If you are a current investor, it may hurt you to hear this, but Pandora ceases to exist without access to artists’ music, and in no way can it (or should it) be the other way around. Ask yourself this: Will the music royalty checks decrease or stop rolling in if Pandora goes away? No. Will you stop listening, buying, streaming, borrowing, renting or stealing music if Pandora goes away? Now I feel you may be trusted to answer that question in any which way you wish — but try to be honest. read more
“Advancing the Creative Economy” was the theme of the Copyright Clearance Center’s OnCopyright 2012 conference on March 30, and an important first order of business seemed to be defining what, exactly, a creative economy is. For many, it became a matter of semantics: “piracy” and “stealing” vs. “infringement,” “individual” vs. “commercial,” “intellectual property” vs. “creative greater good,” and “copyright” vs. “licensing.” The philosophical implications of these words clearly depended on what roles panelists played in the creative economy, as did the preference as to whether copyright ambiguities be better defined, or remain vague and fungible… read more
It’s never been easy to make a living as a musician. But there was always a dream: to become a star on the strength of your talent and your music. The Internet is a rude sandman, however, and today that dream is a lot more convoluted.
No longer can a would-be rock star follow the once-accepted checklist: (1) sign with a big label, (2) get a hit, (3) buy mansions and cars. The number of ways a musician can make money is now varied. The question, for many musicians still trying to make a go of it in the industry, is whether those many sources can add up to something sustainable. read more
There’s a fascinating report from the Future of Music Coalition called Artist Revenue Streams (ARS), which they describe as “a multi-stage research project to assess whether and how musicians’ revenue streams are changing in this new music landscape.” They recently released an installment which focuses on an orchestra musician’s income/expense structure during the period 2000-2011 and the results are intriguing.[…]
Ever wonder what the living wage is for a jazz band leader living in London? Or how about a cello player in an orchestra? Many of these musician gigs don’t win a popularity contest when it comes to the public’s perception of the music industry. There are tons of bedroom producers and garage bands that can generate a short-lived buzz, but it takes years of practice and formal education to develop a stable stream of income for the average musician. Luckily, they’ve got the Future of Music Coalition looking out for them.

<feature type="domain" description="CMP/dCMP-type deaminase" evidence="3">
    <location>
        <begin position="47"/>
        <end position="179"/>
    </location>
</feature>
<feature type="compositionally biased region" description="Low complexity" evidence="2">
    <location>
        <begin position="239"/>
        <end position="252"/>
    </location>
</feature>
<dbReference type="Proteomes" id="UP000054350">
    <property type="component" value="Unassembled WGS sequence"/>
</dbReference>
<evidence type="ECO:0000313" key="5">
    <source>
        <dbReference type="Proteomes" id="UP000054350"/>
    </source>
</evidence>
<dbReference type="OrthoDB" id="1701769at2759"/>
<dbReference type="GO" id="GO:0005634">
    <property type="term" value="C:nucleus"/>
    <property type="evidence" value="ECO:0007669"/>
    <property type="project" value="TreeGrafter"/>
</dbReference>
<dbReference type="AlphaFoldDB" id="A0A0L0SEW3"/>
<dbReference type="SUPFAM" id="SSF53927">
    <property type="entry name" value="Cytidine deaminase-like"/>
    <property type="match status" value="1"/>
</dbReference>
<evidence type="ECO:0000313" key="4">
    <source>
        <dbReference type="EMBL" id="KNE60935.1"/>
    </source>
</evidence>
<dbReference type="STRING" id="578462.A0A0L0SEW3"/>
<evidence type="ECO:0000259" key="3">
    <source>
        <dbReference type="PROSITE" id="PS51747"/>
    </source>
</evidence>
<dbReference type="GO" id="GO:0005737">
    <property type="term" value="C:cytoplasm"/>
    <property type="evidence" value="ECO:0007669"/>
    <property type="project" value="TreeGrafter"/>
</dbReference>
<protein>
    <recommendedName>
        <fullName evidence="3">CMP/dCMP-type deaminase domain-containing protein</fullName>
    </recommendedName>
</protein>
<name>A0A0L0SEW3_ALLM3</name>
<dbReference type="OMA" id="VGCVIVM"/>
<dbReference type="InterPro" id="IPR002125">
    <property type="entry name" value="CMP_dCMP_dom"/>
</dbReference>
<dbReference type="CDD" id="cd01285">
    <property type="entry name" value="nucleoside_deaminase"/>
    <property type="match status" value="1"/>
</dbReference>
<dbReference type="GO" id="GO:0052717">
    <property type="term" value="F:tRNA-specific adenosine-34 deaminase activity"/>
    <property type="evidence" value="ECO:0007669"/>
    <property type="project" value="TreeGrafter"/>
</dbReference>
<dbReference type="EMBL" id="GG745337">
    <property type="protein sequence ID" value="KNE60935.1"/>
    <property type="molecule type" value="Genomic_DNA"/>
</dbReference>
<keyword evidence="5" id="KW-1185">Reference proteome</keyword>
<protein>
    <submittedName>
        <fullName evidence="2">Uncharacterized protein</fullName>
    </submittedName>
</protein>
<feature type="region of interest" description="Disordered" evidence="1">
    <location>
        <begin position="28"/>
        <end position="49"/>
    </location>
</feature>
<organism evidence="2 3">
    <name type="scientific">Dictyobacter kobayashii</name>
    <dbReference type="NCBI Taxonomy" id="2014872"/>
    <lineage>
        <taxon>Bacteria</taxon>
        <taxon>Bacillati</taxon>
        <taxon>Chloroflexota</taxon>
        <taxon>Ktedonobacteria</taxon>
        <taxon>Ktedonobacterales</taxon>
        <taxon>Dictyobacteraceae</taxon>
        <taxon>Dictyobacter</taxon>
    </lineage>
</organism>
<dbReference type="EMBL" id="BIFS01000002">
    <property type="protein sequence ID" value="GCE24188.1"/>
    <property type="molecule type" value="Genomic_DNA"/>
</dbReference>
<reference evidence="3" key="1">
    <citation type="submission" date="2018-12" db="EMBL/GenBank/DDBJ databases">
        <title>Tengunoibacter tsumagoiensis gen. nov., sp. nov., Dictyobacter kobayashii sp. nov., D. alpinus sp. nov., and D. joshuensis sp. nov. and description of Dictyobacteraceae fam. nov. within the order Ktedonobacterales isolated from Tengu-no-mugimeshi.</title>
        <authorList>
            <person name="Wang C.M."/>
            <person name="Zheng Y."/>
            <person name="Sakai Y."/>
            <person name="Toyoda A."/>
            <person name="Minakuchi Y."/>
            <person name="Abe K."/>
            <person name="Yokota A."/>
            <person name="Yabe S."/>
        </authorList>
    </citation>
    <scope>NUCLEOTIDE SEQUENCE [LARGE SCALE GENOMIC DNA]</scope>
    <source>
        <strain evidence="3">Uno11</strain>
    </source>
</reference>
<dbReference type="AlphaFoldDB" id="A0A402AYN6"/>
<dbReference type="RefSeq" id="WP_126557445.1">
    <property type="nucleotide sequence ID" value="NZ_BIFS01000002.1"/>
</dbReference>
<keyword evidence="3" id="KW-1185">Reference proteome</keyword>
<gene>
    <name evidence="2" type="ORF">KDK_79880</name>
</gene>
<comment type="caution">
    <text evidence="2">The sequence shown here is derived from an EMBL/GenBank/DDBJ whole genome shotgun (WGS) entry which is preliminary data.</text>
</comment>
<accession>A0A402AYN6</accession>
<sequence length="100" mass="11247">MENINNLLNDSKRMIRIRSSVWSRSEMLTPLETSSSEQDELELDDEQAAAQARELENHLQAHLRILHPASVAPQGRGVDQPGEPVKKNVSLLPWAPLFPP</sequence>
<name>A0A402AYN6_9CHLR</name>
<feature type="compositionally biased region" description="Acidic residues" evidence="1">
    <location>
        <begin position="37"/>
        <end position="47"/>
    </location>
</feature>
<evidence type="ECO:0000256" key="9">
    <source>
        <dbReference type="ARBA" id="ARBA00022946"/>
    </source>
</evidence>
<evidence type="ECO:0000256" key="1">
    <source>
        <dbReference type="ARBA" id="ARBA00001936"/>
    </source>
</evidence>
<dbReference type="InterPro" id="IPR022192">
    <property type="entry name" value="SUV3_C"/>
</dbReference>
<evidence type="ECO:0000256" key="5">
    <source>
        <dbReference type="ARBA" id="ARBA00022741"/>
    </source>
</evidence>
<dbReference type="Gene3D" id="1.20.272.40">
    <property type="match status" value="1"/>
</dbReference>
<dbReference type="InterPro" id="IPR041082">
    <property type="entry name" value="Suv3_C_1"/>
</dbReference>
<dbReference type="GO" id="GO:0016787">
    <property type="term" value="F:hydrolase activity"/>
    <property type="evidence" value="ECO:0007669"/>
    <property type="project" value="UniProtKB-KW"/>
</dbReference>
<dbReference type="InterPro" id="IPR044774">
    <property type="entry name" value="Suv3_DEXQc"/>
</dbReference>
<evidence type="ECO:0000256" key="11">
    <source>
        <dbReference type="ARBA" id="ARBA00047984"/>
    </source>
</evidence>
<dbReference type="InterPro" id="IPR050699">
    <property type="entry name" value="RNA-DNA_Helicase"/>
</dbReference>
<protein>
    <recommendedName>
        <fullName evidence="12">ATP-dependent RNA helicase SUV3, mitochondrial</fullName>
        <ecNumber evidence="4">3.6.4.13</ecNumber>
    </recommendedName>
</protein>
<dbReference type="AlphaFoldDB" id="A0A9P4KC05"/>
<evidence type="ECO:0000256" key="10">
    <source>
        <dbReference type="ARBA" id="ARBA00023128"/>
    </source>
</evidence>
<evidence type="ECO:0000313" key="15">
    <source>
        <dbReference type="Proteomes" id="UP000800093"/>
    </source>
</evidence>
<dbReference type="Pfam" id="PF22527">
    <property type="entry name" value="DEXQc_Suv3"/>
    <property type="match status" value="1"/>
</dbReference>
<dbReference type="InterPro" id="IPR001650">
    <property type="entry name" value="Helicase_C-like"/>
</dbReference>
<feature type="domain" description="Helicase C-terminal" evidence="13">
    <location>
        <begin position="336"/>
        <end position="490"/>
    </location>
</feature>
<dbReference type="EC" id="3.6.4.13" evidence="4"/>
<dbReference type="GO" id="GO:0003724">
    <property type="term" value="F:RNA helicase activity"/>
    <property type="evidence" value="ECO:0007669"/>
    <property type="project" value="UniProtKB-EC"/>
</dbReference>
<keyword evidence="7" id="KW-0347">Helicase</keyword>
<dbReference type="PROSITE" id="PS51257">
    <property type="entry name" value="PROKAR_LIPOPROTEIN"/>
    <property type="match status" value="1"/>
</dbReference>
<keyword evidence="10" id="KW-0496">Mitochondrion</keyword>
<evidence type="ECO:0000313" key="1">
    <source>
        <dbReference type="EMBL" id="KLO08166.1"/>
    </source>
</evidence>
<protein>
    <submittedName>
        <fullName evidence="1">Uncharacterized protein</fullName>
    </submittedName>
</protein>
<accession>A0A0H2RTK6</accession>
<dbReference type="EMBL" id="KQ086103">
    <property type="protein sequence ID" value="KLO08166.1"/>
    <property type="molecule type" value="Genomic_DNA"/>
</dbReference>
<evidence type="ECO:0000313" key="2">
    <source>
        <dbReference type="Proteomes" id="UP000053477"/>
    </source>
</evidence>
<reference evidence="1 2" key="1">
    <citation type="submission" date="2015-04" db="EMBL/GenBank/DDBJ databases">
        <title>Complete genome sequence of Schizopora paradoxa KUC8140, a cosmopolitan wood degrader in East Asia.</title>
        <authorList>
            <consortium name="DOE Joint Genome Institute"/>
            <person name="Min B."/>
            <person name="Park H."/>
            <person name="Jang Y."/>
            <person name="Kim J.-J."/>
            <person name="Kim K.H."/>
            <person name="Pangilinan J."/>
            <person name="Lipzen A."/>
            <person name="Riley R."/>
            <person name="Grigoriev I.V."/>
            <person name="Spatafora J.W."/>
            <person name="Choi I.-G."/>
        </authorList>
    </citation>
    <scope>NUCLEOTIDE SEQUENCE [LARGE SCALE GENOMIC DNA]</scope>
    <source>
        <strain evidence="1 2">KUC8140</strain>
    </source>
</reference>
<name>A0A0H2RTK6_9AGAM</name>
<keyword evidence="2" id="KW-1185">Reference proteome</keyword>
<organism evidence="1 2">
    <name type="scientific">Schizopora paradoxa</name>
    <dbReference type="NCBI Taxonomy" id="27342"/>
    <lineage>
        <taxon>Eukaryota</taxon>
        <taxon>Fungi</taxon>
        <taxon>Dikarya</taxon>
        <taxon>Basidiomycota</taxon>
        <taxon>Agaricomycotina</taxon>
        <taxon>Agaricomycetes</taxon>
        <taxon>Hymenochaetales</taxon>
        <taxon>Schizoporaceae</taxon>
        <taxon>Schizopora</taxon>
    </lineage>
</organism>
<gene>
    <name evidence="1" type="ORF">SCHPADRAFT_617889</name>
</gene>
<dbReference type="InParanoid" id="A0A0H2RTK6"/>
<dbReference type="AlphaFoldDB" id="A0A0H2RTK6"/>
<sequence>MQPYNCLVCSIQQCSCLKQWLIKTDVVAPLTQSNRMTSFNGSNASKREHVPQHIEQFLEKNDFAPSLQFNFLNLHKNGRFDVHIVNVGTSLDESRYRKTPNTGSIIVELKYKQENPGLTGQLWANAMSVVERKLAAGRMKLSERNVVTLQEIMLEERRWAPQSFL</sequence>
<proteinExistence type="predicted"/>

Future of Music Coalition has released the next data set from its groundbreaking Artist Revenue Streams research project: five financial case study profiles that provide rich, verifiable information about how certain musician types are making a living…
The Future of Music Coalition has been working on a long-term project that goes beyond personal anecdote and uses tax returns and other information to better understand where money in the music business goes, including how much goes to musicians.
The Artist Revenue Streams project examines how musicians’ revenue streams are changing, and why…
We’ve told you a little bit about the cash flow of orchestras, but If you’re not a fan of classical music, Future of Music Coalition has just released some data that might be a little more relevant to you.
The Future Of Music Coalition has published a case study profiling artist revenues in a number of occupations: Jazz Bandleader-Composer, Indie Rock Composer-Performer, Jazz Sideman-Bandleader, Professional Orchestra Player and a Contemporary Chamber Ensemble. read more
Digital Music News reports on a new study by The Future of Music Coalition, who interviewed thousands of bands and artists about the makeup of their teams and found that attorneys and accountants were overwhelmingly the highest-paid members of said teams, outranking label executives, publicists, tour managers and everyone else: read more